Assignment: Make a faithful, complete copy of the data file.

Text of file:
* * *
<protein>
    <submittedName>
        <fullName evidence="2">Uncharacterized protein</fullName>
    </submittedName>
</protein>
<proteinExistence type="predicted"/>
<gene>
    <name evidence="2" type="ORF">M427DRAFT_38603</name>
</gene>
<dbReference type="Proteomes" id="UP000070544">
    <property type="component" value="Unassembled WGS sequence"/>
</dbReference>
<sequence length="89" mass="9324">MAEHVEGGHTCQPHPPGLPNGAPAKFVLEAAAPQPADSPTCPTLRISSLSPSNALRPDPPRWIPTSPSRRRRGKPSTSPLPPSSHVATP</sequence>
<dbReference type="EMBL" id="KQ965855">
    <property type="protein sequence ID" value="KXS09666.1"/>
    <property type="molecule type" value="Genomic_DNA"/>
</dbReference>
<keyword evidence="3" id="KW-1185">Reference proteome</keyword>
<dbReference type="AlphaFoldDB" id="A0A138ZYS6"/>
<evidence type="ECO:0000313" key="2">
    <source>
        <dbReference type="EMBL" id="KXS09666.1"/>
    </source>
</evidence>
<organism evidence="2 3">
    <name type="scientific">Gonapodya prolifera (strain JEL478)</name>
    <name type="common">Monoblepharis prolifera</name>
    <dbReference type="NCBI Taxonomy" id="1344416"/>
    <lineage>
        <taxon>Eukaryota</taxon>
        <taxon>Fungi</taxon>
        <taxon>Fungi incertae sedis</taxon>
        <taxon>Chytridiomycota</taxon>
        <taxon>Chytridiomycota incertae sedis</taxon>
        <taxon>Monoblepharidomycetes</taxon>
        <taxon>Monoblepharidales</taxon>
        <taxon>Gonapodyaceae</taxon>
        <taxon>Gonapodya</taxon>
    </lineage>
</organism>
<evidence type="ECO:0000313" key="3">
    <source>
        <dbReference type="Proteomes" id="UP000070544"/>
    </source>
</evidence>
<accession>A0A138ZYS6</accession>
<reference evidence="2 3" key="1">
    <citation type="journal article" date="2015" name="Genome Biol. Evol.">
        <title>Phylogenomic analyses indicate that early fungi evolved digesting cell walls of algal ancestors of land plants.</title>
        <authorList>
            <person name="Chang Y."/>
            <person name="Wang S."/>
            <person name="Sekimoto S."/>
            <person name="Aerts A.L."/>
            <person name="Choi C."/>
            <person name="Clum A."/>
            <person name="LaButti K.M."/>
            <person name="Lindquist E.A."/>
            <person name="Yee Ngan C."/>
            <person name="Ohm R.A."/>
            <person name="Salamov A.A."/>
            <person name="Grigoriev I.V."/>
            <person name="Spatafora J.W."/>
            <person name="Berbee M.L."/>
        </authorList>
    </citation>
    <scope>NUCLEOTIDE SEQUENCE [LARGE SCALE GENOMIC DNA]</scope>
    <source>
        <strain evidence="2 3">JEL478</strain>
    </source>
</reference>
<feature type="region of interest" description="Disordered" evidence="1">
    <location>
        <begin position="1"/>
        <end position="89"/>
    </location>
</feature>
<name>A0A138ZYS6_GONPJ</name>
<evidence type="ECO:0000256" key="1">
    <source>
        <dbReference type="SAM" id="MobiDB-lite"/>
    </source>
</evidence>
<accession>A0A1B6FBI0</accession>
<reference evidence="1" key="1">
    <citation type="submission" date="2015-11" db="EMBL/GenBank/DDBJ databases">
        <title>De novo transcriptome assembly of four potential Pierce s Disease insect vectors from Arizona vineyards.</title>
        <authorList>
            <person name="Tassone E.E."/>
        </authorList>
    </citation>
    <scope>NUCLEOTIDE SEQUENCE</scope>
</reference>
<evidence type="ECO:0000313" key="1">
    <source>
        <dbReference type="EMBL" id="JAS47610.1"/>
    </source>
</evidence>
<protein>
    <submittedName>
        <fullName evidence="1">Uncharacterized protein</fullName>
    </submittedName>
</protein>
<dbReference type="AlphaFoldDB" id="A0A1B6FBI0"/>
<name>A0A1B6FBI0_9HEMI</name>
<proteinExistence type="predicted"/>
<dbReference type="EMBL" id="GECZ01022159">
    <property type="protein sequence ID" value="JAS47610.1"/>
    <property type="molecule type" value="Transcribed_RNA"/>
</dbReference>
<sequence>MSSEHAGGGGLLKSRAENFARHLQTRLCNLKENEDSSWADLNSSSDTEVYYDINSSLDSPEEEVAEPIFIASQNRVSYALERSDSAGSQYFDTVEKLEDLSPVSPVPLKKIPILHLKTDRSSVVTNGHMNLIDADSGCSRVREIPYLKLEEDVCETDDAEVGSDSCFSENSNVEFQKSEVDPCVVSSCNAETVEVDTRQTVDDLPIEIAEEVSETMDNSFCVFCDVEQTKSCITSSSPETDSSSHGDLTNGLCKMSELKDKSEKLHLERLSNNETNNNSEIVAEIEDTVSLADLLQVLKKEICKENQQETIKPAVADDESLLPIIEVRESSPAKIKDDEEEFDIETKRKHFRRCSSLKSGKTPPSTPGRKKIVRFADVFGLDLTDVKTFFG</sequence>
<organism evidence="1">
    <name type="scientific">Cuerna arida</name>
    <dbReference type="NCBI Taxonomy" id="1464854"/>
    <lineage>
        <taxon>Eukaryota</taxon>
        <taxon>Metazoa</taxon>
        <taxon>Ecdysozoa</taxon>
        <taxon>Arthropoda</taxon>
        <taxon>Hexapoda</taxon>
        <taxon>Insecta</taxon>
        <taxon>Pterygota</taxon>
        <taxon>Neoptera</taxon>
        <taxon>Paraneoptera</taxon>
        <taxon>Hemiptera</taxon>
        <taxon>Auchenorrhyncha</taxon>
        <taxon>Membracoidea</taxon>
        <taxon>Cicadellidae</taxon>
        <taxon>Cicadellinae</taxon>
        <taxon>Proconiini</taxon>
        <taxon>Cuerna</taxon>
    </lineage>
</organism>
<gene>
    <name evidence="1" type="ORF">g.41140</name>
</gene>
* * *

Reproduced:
<protein>
    <submittedName>
        <fullName evidence="2">Uncharacterized protein</fullName>
    </submittedName>
</protein>
<proteinExistence type="predicted"/>
<gene>
    <name evidence="2" type="ORF">M427DRAFT_38603</name>
</gene>
<dbReference type="Proteomes" id="UP000070544">
    <property type="component" value="Unassembled WGS sequence"/>
</dbReference>
<sequence length="89" mass="9324">MAEHVEGGHTCQPHPPGLPNGAPAKFVLEAAAPQPADSPTCPTLRISSLSPSNALRPDPPRWIPTSPSRRRRGKPSTSPLPPSSHVATP</sequence>
<dbReference type="EMBL" id="KQ965855">
    <property type="protein sequence ID" value="KXS09666.1"/>
    <property type="molecule type" value="Genomic_DNA"/>
</dbReference>
<keyword evidence="3" id="KW-1185">Reference proteome</keyword>
<dbReference type="AlphaFoldDB" id="A0A138ZYS6"/>
<evidence type="ECO:0000313" key="2">
    <source>
        <dbReference type="EMBL" id="KXS09666.1"/>
    </source>
</evidence>
<organism evidence="2 3">
    <name type="scientific">Gonapodya prolifera (strain JEL478)</name>
    <name type="common">Monoblepharis prolifera</name>
    <dbReference type="NCBI Taxonomy" id="1344416"/>
    <lineage>
        <taxon>Eukaryota</taxon>
        <taxon>Fungi</taxon>
        <taxon>Fungi incertae sedis</taxon>
        <taxon>Chytridiomycota</taxon>
        <taxon>Chytridiomycota incertae sedis</taxon>
        <taxon>Monoblepharidomycetes</taxon>
        <taxon>Monoblepharidales</taxon>
        <taxon>Gonapodyaceae</taxon>
        <taxon>Gonapodya</taxon>
    </lineage>
</organism>
<evidence type="ECO:0000313" key="3">
    <source>
        <dbReference type="Proteomes" id="UP000070544"/>
    </source>
</evidence>
<accession>A0A138ZYS6</accession>
<reference evidence="2 3" key="1">
    <citation type="journal article" date="2015" name="Genome Biol. Evol.">
        <title>Phylogenomic analyses indicate that early fungi evolved digesting cell walls of algal ancestors of land plants.</title>
        <authorList>
            <person name="Chang Y."/>
            <person name="Wang S."/>
            <person name="Sekimoto S."/>
            <person name="Aerts A.L."/>
            <person name="Choi C."/>
            <person name="Clum A."/>
            <person name="LaButti K.M."/>
            <person name="Lindquist E.A."/>
            <person name="Yee Ngan C."/>
            <person name="Ohm R.A."/>
            <person name="Salamov A.A."/>
            <person name="Grigoriev I.V."/>
            <person name="Spatafora J.W."/>
            <person name="Berbee M.L."/>
        </authorList>
    </citation>
    <scope>NUCLEOTIDE SEQUENCE [LARGE SCALE GENOMIC DNA]</scope>
    <source>
        <strain evidence="2 3">JEL478</strain>
    </source>
</reference>
<feature type="region of interest" description="Disordered" evidence="1">
    <location>
        <begin position="1"/>
        <end position="89"/>
    </location>
</feature>
<name>A0A138ZYS6_GONPJ</name>
<evidence type="ECO:0000256" key="1">
    <source>
        <dbReference type="SAM" id="MobiDB-lite"/>
    </source>
</evidence>
<accession>A0A1B6FBI0</accession>
<reference evidence="1" key="1">
    <citation type="submission" date="2015-11" db="EMBL/GenBank/DDBJ databases">
        <title>De novo transcriptome assembly of four potential Pierce s Disease insect vectors from Arizona vineyards.</title>
        <authorList>
            <person name="Tassone E.E."/>
        </authorList>
    </citation>
    <scope>NUCLEOTIDE SEQUENCE</scope>
</reference>
<evidence type="ECO:0000313" key="1">
    <source>
        <dbReference type="EMBL" id="JAS47610.1"/>
    </source>
</evidence>
<protein>
    <submittedName>
        <fullName evidence="1">Uncharacterized protein</fullName>
    </submittedName>
</protein>
<dbReference type="AlphaFoldDB" id="A0A1B6FBI0"/>
<name>A0A1B6FBI0_9HEMI</name>
<proteinExistence type="predicted"/>
<dbReference type="EMBL" id="GECZ01022159">
    <property type="protein sequence ID" value="JAS47610.1"/>
    <property type="molecule type" value="Transcribed_RNA"/>
</dbReference>
<sequence>MSSEHAGGGGLLKSRAENFARHLQTRLCNLKENEDSSWADLNSSSDTEVYYDINSSLDSPEEEVAEPIFIASQNRVSYALERSDSAGSQYFDTVEKLEDLSPVSPVPLKKIPILHLKTDRSSVVTNGHMNLIDADSGCSRVREIPYLKLEEDVCETDDAEVGSDSCFSENSNVEFQKSEVDPCVVSSCNAETVEVDTRQTVDDLPIEIAEEVSETMDNSFCVFCDVEQTKSCITSSSPETDSSSHGDLTNGLCKMSELKDKSEKLHLERLSNNETNNNSEIVAEIEDTVSLADLLQVLKKEICKENQQETIKPAVADDESLLPIIEVRESSPAKIKDDEEEFDIETKRKHFRRCSSLKSGKTPPSTPGRKKIVRFADVFGLDLTDVKTFFG</sequence>
<organism evidence="1">
    <name type="scientific">Cuerna arida</name>
    <dbReference type="NCBI Taxonomy" id="1464854"/>
    <lineage>
        <taxon>Eukaryota</taxon>
        <taxon>Metazoa</taxon>
        <taxon>Ecdysozoa</taxon>
        <taxon>Arthropoda</taxon>
        <taxon>Hexapoda</taxon>
        <taxon>Insecta</taxon>
        <taxon>Pterygota</taxon>
        <taxon>Neoptera</taxon>
        <taxon>Paraneoptera</taxon>
        <taxon>Hemiptera</taxon>
        <taxon>Auchenorrhyncha</taxon>
        <taxon>Membracoidea</taxon>
        <taxon>Cicadellidae</taxon>
        <taxon>Cicadellinae</taxon>
        <taxon>Proconiini</taxon>
        <taxon>Cuerna</taxon>
    </lineage>
</organism>
<gene>
    <name evidence="1" type="ORF">g.41140</name>
</gene>